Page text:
ALSACE AND CHAMPAGNE Time to pour across France
The new Eurostar service puts Champagne and Strasbourg in easy reach, notes Anthea Gerrie
AS THE NEW, faster Eurostar begins scheduled services from St Pancras in less than two weeks, there are even more reasons to step off the train at Lille and board one of the highspeed French trains which open up eastern France as never before.
Firstly, it makes Alsace, so rich in architecture, cuisine and Jewish heritage, accessible. It has become horribly remote (too far to drive) after the scrapping of cheap flights from the UK. Secondly, the new TGV service also brings Champagne close enough for weekend trips. And finally, what fashionista could resist a French train designed by Christian Lacroix?
OK, so the red and purple seats in the couturier’s signature shades may be window dressing, but they do mimic Club Class with their footrests and recliners, while in first class they even have power outlets for charging mobiles and laptops.
But best of all, the new train brings Champagne within three hours of London; Strasbourg less than five. And these are destinations at their most glorious in autumn and winter.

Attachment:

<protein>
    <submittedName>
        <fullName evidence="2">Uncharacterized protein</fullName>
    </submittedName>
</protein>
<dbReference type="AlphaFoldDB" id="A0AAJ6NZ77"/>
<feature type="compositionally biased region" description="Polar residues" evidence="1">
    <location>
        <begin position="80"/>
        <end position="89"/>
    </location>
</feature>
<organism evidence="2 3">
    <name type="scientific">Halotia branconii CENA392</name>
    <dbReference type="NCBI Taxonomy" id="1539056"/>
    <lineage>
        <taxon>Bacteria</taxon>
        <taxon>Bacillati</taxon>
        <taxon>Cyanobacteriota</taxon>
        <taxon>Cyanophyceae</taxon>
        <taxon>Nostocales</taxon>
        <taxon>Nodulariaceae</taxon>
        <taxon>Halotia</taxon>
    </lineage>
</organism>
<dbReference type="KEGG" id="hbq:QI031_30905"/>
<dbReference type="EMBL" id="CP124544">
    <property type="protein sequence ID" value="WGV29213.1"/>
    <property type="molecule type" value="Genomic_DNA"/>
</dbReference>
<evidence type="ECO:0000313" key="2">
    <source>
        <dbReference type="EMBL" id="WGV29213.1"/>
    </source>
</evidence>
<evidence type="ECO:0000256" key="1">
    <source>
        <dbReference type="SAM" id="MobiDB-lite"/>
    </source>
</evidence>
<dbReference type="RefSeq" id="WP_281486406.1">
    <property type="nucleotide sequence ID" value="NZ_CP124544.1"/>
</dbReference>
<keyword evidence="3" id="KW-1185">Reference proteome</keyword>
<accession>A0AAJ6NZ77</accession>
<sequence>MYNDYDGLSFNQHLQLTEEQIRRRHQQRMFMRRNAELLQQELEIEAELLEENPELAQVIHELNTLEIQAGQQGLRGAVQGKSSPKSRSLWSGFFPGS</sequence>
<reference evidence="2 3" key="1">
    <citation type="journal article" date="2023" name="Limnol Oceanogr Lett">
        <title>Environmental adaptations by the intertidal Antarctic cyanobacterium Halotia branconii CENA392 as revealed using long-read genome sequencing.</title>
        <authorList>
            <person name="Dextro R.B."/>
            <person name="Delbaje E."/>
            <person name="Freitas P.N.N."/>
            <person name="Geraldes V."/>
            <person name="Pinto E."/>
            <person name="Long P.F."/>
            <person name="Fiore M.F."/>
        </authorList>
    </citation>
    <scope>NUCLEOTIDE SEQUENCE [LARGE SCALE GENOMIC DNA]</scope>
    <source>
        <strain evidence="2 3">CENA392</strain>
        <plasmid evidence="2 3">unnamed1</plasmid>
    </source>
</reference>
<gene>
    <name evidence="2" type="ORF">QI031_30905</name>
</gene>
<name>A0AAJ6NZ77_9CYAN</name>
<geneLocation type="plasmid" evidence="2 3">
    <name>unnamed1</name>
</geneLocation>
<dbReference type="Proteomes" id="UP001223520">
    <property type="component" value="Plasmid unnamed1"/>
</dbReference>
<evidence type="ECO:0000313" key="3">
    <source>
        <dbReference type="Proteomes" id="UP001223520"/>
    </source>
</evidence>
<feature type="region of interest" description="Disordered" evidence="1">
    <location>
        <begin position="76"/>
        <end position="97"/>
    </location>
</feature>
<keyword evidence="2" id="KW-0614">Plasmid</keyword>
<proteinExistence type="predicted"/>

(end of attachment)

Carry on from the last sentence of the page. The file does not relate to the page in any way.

Luscious white wines are the pride of eastern France, and few wine trails are more rewarding than those of Alsace. It is not just the delicious gewurtztraminer, pinot gris and tokay grapes, but the ravishing picture-book villages which nestle in the vine-studded hills between Strasbourg and Colmar.
Of these, Eguisheim and Riquewihr are particularly worth a detour, surrounded by notable wine-makers and blessed with excellent restaurants.
It was unexpected — though quite pleasing — to discover a Philippe Starck-style contemporary interior within the chocolate box exterior of the Hostellerie du Chateau in Eguisheim on a recent visit, though the nearby La Grangeliere restaurant was reassuringly beamed in traditional Alsace manner (and had superb fish).
On a golden autumn day, Colmar at the southern end of the route des vins is a delightful town to stroll, with a river running through the middle lined with mediaeval buildings. But the undoubted star of Alsace is Strasbourg, seen at its best in frosty weather, not least because of its legendary Christmas lights. These marvels, including a whole street of Baccarat chandeliers, go up in November, when it is still possible to avoid the crush of tourists who
Vines in Epernay in the heart of France’s Champagne country, a region now easily accessible by faster Eurostar